You may have heard the old adage “an ounce of prevention is worth a pound of cure.” Well, in the realm of alcohol and substance use, it has a lot of validity. While those who battle addictions exhibit biological and neurological characteristics that often pre-dispose them to substance misuse (neuro-chemical imbalances, damage to – or inadequate development of – key areas of their brain responsible for judgment and impulse control, etc.), early detection and therapy to help arrest unhealthy patterns can often save individuals years of struggle. That’s a primary goal of Screening, Brief Intervention and Referral to Treatment, or SBIRT – a program that the Substance Abuse and Mental Health Services Administration (SAMSHA) has been promoting since 2003. And a new paper released by the Society for the Study of Addiction reveals that, when used as a sustained approach, SBIRT was associated with significant reductions in patient drug and alcohol use.
Previous studies have indicated that not only can SBIRT have a profound influence on patterns of alcohol and drug use, but it can help to make entire health systems more efficient and effective in the ways they treat the potentially deadly disease of addiction. However, there has been concern about the feasibility of maintaining SBIRT without government grant funding, and few studies have examined long-term, large-scale impacts. Until now…
The latest study was conducted by researchers from the University of Connecticut School of Medicine and the University of North Carolina at Greensboro and evaluated two SAMHSA cohorts that screened more than 1 million patients. The patients in the cohorts tended to be middle-aged and were more likely to be women. Alcohol abuse was the most commonly reported addiction, and although illicit drug use was reported less commonly, it was still prevalent, with 41.8 percent of the first cohort and 45.8 percent of the second cohort reporting a substance use disorder involving illicit drugs.
Early intervention programs can be a valuable resource to those who may suspect they have a substance use disorder. Programs like SBIRT focus on early identification of a substance use disorder and integrating the management of addiction into primary care. The program was initiated by SAMHSA’s Center for Abuse Treatment in 2003. Since then, the agency has funded 17 Medical Residency Cooperative Agreements, 32 State Cooperative Agreements, and 12 Targeted Capacity Expansion Campus Screening and Brief Intervention (SBI) Grants, and 14 SBIRT Medical Professionals Training grants.
For California State University of Fullerton, which was awarded a $258,823 grant from SAMHSA earlier this year to implement an SBIRT program, the opportunity aligned with their desire to “make an impact on patient’s health in primary care by starting to look at and ask questions about their substance use,” said Beverly Quaye, assistant professor in the university’s School of Nursing and College of Health and Human Development.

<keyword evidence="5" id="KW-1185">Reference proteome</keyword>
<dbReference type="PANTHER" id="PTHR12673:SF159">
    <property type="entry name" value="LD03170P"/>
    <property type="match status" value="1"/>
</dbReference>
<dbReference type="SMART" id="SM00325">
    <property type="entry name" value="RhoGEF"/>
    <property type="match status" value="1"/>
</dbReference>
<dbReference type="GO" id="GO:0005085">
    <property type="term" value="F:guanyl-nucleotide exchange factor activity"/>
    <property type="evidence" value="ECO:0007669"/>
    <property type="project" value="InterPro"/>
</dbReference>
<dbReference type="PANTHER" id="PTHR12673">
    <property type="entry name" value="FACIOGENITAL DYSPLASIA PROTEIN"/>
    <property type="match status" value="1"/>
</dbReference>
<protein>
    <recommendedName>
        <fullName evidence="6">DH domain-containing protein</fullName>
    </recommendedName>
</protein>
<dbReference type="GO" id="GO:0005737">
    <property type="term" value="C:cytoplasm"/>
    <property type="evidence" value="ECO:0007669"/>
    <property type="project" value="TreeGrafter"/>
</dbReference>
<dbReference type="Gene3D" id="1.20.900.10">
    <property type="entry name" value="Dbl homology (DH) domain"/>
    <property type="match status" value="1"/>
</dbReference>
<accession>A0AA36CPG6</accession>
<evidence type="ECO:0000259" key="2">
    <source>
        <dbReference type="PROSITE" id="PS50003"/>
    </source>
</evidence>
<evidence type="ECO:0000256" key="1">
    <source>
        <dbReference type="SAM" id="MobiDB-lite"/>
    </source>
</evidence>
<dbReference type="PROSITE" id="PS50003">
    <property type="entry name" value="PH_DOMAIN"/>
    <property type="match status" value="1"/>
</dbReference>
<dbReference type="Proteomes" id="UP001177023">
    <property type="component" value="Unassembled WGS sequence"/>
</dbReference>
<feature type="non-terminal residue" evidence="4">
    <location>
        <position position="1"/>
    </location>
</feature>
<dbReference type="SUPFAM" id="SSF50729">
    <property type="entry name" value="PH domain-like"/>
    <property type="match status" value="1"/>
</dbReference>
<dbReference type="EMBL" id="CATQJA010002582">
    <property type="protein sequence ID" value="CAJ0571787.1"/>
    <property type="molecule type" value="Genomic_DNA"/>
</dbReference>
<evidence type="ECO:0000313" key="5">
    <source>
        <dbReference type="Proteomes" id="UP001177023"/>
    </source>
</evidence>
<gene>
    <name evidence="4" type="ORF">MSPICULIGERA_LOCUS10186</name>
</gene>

So, how well does it work? When comparing SBIRT patient outcomes to the results for treated groups in previous randomized clinical trials, the current study found that pre–post differences were clinically meaningful and significant for almost every measure of substance use. Mean scoring indicated that heavy drinking declined by 72% and illicit drug use by 80%. Further, the study found that greater intervention intensity was associated with larger decreases in substance use.
A unique component of SAMHSA’s program is its inclusion of a brief treatment option, which can work in conjunction with a referral to more intensive, specialized facilities for substance use disorders.
This latest study also looked at the effectiveness of brief interventions and brief therapy and found that while brief intervention is primarily effective with alcohol users, brief therapy had more of an impact in reducing illicit drug use.
A key question raised about SBIRT is viability and the feasibility of program operations after institutional funding ends. The current study, through interviews and follow up with staff at six of the seven cohort one programs, revealed that all six remained operation up to 18 months after SAMSHA funding ended. Sixty-nine percent of the total programs examined in the study adapted and redesigned program delivery after sources of external support had expired, and an additional 19 sites initiated SBIRT offerings during a period when no government funding was available. Researchers suggested that to sustain SBIRT programs, sites must typically find alternative sources of funding, or becoming integrated with established health care systems. They also identified four key factors to achieving long-term sustainability: the presence of program champions, funding that is made available, systemic change, and effective management of provider challenges. The study suggested that external factors including political climate, and the priority given to substance abuse treatment could affect the implementation of SBIRT programs across the country. Some institutions, like the University of Vermont, are finding ways to do it on their own, believing strongly that the program is a proactive investment in their greatest asset: their student community.
SBIRT programs are indicative of an important larger trend — one in which clinical research aided by new technologies and concepts have made the risks associated with alcohol abuse and drug abuse an important part of the agenda of mainstream practitioners. It often “takes a village,” in other words, and studies like this are starting to reinforce the importance and feasibility of that.